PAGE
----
Section 1: Intake and Client Characteristics
Summary – Intake and Client Characteristics
- At a national level, there has been a substantial decline in the pregnancy and birth rate among younger mothers over the last 10 years.
- The number of first time births to mothers aged 19 and under in Scotland is now a third of what it was when FNP was first delivered in 2010. The geographical pattern of decline has changed the profile of younger mothers in Scotland with the majority (73%) now within the most deprived (SIMD 1 and 2) areas.
- Young women under 20 years old in the most deprived areas of Scotland are 13 times more likely to have a pregnancy that results in delivery compared to those in the least deprived areas.
- Evidence suggests that young mothers aged 20-25 years can face similar circumstances to young mothers aged under 20. This evidence highlighted the importance of FNP accepting some clients aged 20-24 at enrolment,with some additional criteria. This is being trialled in some Health Boards in Scotland.
- From 2018/19 onwards, around 80% of all first time mothers aged 19 and under in Scotland voluntarily enrol onto FNP.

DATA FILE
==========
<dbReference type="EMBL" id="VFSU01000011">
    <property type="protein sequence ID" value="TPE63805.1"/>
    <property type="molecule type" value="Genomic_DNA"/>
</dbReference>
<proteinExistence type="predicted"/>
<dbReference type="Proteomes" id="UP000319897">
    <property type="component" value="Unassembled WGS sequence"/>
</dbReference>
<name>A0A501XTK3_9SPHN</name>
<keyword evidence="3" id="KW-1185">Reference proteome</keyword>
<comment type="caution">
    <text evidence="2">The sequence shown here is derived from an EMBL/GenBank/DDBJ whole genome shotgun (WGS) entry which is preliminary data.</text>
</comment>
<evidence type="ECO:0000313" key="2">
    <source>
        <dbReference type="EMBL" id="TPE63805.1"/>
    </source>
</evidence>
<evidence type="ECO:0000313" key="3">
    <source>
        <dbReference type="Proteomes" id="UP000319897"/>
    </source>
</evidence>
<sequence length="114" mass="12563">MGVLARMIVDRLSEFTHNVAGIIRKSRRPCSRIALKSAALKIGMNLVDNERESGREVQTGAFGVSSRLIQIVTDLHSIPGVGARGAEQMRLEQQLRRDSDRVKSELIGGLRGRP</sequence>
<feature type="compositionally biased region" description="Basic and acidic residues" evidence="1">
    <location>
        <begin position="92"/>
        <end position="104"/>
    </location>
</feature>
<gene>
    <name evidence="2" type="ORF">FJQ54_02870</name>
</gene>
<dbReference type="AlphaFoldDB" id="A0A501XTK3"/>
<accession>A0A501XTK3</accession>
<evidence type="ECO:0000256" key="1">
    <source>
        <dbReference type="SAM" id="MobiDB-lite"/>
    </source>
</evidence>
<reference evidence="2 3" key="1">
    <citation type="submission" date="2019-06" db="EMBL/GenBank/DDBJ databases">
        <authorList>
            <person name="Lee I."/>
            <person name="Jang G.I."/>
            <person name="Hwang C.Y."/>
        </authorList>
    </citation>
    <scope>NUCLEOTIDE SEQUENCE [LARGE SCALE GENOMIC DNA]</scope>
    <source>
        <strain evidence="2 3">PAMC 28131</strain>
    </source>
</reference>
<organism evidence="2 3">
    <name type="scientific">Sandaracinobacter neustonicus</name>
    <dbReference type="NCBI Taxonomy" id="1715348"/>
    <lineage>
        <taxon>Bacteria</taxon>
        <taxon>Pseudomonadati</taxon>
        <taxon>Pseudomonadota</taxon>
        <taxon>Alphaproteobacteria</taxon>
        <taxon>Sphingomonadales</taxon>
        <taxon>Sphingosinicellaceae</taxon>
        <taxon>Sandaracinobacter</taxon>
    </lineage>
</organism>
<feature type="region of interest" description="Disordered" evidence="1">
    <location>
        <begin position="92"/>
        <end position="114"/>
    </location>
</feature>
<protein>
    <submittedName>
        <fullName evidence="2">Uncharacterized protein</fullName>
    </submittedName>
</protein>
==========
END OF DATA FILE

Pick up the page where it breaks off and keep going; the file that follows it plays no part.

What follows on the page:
- Overall, just under a third (30%) of clients enrolling onto FNP were aged 17 or under at the time of enrolment. The majority (54%) were aged 18 to 19 and a sixth (16%) were aged 20 and older[iv].
- There has been a decrease in the proportion of clients aged 17 and under and an increase in those aged 18-24 years over the 10 years of delivery of FNP, in line with the decrease in births to younger mothers.
- The majority of FNP clients were of white origin (96%) and a small proportion (4%) of FNP clients were of a non-white ethnic group, similar to the proportions indicated in Scottish Maternity records.
- The Scottish statistics for attainment show that the average qualification attainment for school leavers in Scotland is much higher than that seen among FNP clients.